Scottish Snippets

14 June 2014

Number 662

The Scottish Snippets Newsletter in its original format began in April 1997 and continued in an unbroken series for 591 issues. Although no longer produced in that style, there is now this regular update on the new and updated pages on the Rampant Scotland site including "Scottie's Photo Diary From Scotland".

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Blue Heaven Photo Diary

The latest collection of photographs with descriptive text covering the months of May and June at locations such as Branklyn Garden in perth which has a great collection of Himalayan plants and flowers, such as the beautiful blue of the Mecanopsis poppy. But there's also pictures from Scone Palace Perthshire; Greenbank Garden, East Renfrewshire (with its own Mecanopsis collection); There are also ducklings and cygnets at Drumpellier Country Park, North Lanarkshire and Hogganfield Loch, Glasgow. And there's a miscellany of illustrations including the new Edinburgh tram (trolley car) which is now operating along Princes Street and out to Edinburgh airport. See Blue Heaven Photo Diary

Buchan Ness / Boddam Lighthouse

This lighthouse is near Peterhead on the coast of Aberdeenshire and the picture at the top of the page shows a rainbow above the building. The area was surveyed by Robert Stevenson, Engineer to the Northern Lighthouse Board (and also grandfather of Robert Louis Stevenson the author), The light was became operational in 1827 but it was not until 1907 that red bands were painted round it so that it could be easily identified in daylight. See Buchan Ness / Boddam Lighthouse

Holburn Head Lighthouse

Holburn Head Lighthouse is situated on Little Holburn Head, Scrabster, on the west side of Scrabster Bay, Pentland Firth in the north of Scotland. This pretty lighthouse can be easily viewed from Thurso. The estimated high costs (£3,900 including living accommodation for the lighthouse keepers) caused delays as these were examined in detail so it was not until 1861 that building work actually started. The light flashed every 10 seconds, but it was seen as a white light towards the Pentland Firth and Thurso Bay and as a red light towards Scrabster.The light was discontinued in 1988 but since the harbour at Scrabster has been upgraded, it is not uncommon to see substantial cruise ships in the area. See Holburn Head Lighthouse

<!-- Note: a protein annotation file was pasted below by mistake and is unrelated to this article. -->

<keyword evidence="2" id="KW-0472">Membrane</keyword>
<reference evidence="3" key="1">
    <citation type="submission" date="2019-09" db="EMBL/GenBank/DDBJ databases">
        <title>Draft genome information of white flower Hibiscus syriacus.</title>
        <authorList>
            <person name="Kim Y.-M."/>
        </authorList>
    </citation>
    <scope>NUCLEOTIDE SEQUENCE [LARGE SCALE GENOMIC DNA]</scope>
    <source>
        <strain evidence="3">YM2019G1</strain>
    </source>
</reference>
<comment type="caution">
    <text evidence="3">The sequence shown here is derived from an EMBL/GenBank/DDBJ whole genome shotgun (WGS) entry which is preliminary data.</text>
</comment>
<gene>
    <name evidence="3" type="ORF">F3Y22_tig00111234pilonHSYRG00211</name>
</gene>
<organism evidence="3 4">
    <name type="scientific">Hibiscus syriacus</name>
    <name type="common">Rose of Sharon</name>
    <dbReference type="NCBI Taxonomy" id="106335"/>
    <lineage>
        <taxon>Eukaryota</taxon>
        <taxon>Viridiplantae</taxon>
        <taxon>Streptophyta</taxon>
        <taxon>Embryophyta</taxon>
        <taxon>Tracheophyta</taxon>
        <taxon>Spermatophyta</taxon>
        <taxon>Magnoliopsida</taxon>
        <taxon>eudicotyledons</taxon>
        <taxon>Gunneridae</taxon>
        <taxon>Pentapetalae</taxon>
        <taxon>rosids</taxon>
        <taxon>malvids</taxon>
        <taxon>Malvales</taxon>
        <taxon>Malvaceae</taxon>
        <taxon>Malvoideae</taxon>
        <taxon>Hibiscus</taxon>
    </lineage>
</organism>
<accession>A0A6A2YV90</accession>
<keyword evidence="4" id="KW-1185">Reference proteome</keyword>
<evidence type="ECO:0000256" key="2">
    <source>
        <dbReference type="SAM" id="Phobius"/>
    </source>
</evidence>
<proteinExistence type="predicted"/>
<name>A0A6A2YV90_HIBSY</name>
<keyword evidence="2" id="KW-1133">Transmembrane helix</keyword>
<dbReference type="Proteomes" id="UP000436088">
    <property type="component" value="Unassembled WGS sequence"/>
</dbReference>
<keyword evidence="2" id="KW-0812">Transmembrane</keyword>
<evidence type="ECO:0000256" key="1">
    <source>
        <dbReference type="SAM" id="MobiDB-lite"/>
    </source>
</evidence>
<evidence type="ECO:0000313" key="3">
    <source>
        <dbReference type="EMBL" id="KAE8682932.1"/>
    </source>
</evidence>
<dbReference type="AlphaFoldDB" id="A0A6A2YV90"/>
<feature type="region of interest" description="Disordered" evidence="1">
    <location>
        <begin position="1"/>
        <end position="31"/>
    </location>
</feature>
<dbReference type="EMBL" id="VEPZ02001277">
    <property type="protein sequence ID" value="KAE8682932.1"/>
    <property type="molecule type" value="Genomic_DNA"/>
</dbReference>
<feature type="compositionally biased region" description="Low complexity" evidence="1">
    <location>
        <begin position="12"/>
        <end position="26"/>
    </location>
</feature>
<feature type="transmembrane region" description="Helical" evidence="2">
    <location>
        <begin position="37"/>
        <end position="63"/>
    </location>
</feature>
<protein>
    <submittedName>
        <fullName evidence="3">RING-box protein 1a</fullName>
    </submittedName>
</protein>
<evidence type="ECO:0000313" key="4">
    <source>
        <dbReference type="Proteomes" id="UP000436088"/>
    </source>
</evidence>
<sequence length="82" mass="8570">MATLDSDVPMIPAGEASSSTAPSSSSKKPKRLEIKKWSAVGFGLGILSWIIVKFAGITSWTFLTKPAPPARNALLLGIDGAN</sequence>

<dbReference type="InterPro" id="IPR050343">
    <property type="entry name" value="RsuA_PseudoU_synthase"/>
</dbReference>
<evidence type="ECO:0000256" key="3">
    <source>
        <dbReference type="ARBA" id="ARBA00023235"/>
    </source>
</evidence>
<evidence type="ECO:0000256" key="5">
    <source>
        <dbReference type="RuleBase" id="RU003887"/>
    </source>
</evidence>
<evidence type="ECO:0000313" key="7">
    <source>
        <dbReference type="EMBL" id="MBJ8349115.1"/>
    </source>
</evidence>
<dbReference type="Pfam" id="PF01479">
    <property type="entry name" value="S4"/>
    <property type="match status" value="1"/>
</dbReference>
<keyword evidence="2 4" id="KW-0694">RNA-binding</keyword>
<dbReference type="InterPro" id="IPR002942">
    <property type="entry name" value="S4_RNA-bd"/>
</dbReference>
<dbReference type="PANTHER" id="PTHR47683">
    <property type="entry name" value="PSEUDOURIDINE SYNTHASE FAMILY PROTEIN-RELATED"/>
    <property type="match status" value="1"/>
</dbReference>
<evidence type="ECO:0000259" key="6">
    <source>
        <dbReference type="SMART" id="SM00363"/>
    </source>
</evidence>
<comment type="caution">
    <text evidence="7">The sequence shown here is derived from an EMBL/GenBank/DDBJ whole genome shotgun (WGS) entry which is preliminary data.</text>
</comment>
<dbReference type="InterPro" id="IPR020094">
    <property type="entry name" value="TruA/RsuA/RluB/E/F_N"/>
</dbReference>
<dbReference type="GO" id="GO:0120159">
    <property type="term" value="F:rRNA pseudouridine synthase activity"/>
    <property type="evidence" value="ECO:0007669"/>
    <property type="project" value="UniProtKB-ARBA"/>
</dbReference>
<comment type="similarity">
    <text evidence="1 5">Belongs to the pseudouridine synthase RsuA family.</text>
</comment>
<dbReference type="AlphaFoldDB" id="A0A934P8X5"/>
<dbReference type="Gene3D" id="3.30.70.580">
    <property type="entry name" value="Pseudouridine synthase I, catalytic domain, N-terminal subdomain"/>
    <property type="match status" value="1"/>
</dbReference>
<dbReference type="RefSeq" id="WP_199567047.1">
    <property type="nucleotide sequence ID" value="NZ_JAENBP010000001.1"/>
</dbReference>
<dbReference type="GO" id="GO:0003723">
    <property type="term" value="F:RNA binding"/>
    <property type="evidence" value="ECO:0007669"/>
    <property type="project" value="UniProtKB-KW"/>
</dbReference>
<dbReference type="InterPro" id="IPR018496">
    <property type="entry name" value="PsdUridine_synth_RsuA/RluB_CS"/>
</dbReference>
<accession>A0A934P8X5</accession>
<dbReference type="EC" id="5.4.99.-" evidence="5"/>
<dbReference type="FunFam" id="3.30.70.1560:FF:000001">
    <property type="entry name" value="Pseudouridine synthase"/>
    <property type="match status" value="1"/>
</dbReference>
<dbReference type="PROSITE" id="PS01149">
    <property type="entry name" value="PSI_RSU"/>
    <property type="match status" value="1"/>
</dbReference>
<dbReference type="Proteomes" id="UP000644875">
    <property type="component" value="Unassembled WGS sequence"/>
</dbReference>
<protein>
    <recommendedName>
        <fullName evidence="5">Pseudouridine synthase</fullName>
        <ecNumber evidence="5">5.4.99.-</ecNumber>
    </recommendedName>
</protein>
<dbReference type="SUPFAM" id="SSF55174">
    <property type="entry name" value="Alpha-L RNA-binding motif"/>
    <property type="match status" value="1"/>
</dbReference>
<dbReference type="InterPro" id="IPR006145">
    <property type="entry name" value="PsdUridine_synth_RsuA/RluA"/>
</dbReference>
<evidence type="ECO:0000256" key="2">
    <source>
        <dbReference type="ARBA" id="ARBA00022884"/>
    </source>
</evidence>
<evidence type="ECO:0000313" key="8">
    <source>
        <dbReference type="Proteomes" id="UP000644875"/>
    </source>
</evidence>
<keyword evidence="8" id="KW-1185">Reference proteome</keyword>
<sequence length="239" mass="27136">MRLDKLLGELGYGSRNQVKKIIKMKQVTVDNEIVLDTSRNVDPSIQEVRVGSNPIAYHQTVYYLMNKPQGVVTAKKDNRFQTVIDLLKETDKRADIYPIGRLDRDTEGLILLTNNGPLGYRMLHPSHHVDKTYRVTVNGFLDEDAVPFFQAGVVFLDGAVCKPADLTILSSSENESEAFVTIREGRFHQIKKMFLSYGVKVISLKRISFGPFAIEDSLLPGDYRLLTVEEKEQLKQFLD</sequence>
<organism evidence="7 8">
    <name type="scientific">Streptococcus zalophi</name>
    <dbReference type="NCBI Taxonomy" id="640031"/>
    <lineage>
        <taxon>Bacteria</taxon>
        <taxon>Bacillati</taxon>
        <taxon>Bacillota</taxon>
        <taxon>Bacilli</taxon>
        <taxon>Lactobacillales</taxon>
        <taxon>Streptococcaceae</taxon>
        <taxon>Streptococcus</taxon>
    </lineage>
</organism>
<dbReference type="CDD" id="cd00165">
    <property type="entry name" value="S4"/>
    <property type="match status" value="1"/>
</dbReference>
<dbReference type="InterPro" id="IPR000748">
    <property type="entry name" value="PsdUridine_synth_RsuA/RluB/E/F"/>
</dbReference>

Cantick Head Lighthouse

The graphic at the top of the article for this lighthouse shows the building at night - with the moon shining above. Cantick Head is located on the South East Coast of the Island of Hoy, near Scapa Flow in the Pentland Firth south of the Orkney Islands. Cantick Head Lighthouse, light keepers' cottages, sundial pedestal & outbuildings are all grade B listed as being of architectural and historic interest. See Cantick Head Lighthouse

Fada's Farsaing - Naming Customs

The Scots often followed a naming pattern in the 1700s & 1800s and this has often proved helpful when trying to piece together family trees. For example, an eldest son was often named after his paternal grandfather while a second son was named after his maternal grandfather. The concept of a 'surname' is a relatively recent historical development, evolving from a medieval naming practice which would be used in situations where more than one person had the same name. Surnames were usually derived from patronymics ( taking the father's Christian name e.g. Robertson or MacDonald) or occupation (e.g. Smith from blacksmith (the most common surname of all) or locality (e.g. Wood) or a nickname (e.g. White, Little). See Fada's Farsaing - Naming Customs

Fada's Farsaing - St Andrew

The story of how St Andrew became established as the patron saint of Scotland. See: Fada's Farsaing - St Andrew

Next Newsletter

The next newsletter is scheduled for 28 June and it is planned to include more of "Tam's Tall Tales".

Yours aye


Previous editions of this Newsletter are available in an Archive. The Index to the other pages of the Rampant Scotland site is available here.

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